Identification of barriers to and facilitators for the implementation of occupational road safety initiatives

Banks, Tamara D. & Davey, Jeremy D. (2010) Identification of barriers to and facilitators for the implementation of occupational road safety initiatives. In Dorn, Lisa, Matthews, Gerald, & Glendon, Ian (Eds.) Driver Behaviour and Training. Ashgate, pp. 275-286.

[img] Accepted Version (PDF 50kB)
Administrators only | Request a copy from author

View at publisher


To explore potential barriers to and facilitators for implementing occupational road safety initiatives, in-depth interviews were conducted with personnel from four major Australian organizations. Twenty-four participants were involved in the interviews comprising 16 front line employees and eight managers. The interviews identified that employees perceived six organizational characteristics as potential barriers to implementing occupational road safety initiatives. These included: prioritisation of production over safety; complacency towards occupational road risks; insufficient resources; diversity; limited employee input in safety decisions; and a perception that road safety initiatives were an unnecessary burden. Of these organizational characteristics, prioritisation of production over safety and complacency were the most frequently cited barriers. In regards to facilitators, participants perceived three organizational characteristics as potential facilitators to implementing occupational road safety initiatives. These included: management commitment; the presence of existing systems that could support the implementation of initiatives; and supportive relationships. Of these organizational characteristics, management commitment was the most frequently cited facilitator.

Impact and interest:

1 citations in Scopus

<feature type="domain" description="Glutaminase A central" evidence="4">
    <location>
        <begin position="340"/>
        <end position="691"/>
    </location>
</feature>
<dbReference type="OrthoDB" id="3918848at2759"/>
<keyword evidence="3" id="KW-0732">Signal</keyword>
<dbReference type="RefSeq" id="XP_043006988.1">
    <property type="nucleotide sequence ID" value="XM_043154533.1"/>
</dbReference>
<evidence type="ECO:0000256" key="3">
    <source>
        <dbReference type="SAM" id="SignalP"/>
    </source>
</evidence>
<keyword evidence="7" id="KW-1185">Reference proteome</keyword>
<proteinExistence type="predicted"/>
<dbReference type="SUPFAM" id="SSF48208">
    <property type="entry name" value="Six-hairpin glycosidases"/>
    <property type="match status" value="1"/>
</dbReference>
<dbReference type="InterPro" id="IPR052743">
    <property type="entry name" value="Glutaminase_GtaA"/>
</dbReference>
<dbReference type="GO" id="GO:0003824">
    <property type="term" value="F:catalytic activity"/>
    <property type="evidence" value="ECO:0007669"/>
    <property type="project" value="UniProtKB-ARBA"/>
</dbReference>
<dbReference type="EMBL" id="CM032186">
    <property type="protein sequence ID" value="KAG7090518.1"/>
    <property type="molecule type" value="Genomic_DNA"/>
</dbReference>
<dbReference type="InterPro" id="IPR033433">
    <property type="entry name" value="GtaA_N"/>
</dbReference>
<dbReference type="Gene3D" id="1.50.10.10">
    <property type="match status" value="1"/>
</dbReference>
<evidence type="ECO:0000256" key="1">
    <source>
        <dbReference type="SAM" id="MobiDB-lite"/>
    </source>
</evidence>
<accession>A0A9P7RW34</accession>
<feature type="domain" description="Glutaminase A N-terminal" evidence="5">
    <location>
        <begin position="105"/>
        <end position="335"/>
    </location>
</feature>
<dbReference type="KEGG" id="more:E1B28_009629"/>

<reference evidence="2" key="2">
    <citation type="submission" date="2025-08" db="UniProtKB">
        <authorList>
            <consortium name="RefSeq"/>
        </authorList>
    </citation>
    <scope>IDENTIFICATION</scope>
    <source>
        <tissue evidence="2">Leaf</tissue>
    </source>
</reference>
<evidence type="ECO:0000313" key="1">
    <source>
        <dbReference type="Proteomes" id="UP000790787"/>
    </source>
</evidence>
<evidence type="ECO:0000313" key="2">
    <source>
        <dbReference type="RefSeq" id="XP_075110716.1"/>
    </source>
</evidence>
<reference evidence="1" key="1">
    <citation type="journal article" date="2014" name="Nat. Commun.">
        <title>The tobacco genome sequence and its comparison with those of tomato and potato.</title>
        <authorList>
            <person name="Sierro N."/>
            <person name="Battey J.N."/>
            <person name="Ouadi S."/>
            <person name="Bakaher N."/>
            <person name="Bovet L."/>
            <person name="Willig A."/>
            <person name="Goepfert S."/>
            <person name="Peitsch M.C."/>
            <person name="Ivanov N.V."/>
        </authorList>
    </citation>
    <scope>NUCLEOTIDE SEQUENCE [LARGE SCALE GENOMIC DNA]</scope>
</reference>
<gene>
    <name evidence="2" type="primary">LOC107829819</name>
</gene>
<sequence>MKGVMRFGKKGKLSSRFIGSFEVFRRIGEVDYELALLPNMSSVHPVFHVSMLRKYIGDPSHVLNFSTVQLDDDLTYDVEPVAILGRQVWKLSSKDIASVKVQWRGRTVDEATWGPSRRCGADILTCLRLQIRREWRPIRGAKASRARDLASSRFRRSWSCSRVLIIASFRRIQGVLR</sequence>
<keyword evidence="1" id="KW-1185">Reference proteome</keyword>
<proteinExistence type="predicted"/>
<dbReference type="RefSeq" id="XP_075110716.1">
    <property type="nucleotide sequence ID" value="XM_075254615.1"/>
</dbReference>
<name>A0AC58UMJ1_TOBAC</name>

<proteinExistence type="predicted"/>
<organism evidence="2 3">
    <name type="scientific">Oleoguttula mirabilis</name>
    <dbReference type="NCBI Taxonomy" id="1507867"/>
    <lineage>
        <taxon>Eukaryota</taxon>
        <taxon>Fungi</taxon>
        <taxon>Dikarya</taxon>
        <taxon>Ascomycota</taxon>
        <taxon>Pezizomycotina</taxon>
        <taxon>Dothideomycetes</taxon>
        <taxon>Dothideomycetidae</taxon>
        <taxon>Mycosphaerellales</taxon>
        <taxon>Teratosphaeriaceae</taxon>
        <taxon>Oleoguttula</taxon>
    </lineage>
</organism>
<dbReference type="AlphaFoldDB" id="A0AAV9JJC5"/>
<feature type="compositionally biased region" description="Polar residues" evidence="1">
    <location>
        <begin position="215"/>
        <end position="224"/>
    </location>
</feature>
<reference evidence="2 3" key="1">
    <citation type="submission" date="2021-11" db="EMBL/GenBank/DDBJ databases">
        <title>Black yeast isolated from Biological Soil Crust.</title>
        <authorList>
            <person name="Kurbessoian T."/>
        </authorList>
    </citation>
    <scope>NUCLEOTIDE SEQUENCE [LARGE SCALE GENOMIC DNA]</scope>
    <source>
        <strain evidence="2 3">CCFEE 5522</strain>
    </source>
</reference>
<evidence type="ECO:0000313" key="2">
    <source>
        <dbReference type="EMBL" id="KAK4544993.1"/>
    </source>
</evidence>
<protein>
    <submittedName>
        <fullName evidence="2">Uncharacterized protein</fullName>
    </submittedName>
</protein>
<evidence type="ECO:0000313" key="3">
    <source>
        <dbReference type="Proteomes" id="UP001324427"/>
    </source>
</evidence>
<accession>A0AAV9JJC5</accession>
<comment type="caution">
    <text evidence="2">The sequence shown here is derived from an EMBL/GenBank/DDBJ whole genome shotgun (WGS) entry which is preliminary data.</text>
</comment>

Search Google Scholar™

Citation counts are sourced monthly from Scopus and Web of Science® citation databases.

These databases contain citations from different subsets of available publications and different time periods and thus the citation count from each is usually different. Some works are not in either database and no count is displayed. Scopus includes citations from articles published in 1996 onwards, and Web of Science® generally from 1980 onwards.

Citations counts from the Google Scholar™ indexing service can be viewed at the linked Google Scholar™ search.

ID Code: 29240
Item Type: Book Chapter
ISBN: 978-1-4094-0084-4 (print), 978-0-7546-9985-9 (ebook)
Subjects: Australian and New Zealand Standard Research Classification > MEDICAL AND HEALTH SCIENCES (110000) > PUBLIC HEALTH AND HEALTH SERVICES (111700) > Environmental and Occupational Health and Safety (111705)
Divisions: Current > Research Centres > Centre for Accident Research & Road Safety - Qld (CARRS-Q)
Current > QUT Faculties and Divisions > Faculty of Health
Current > Institutes > Institute of Health and Biomedical Innovation
Current > Schools > School of Psychology & Counselling
Copyright Owner: Copyright 2010 Ashgate.
Deposited On: 14 Dec 2009 01:48
Last Modified: 11 Oct 2015 16:21

Export: EndNote | Dublin Core | BibTeX

Repository Staff Only: item control page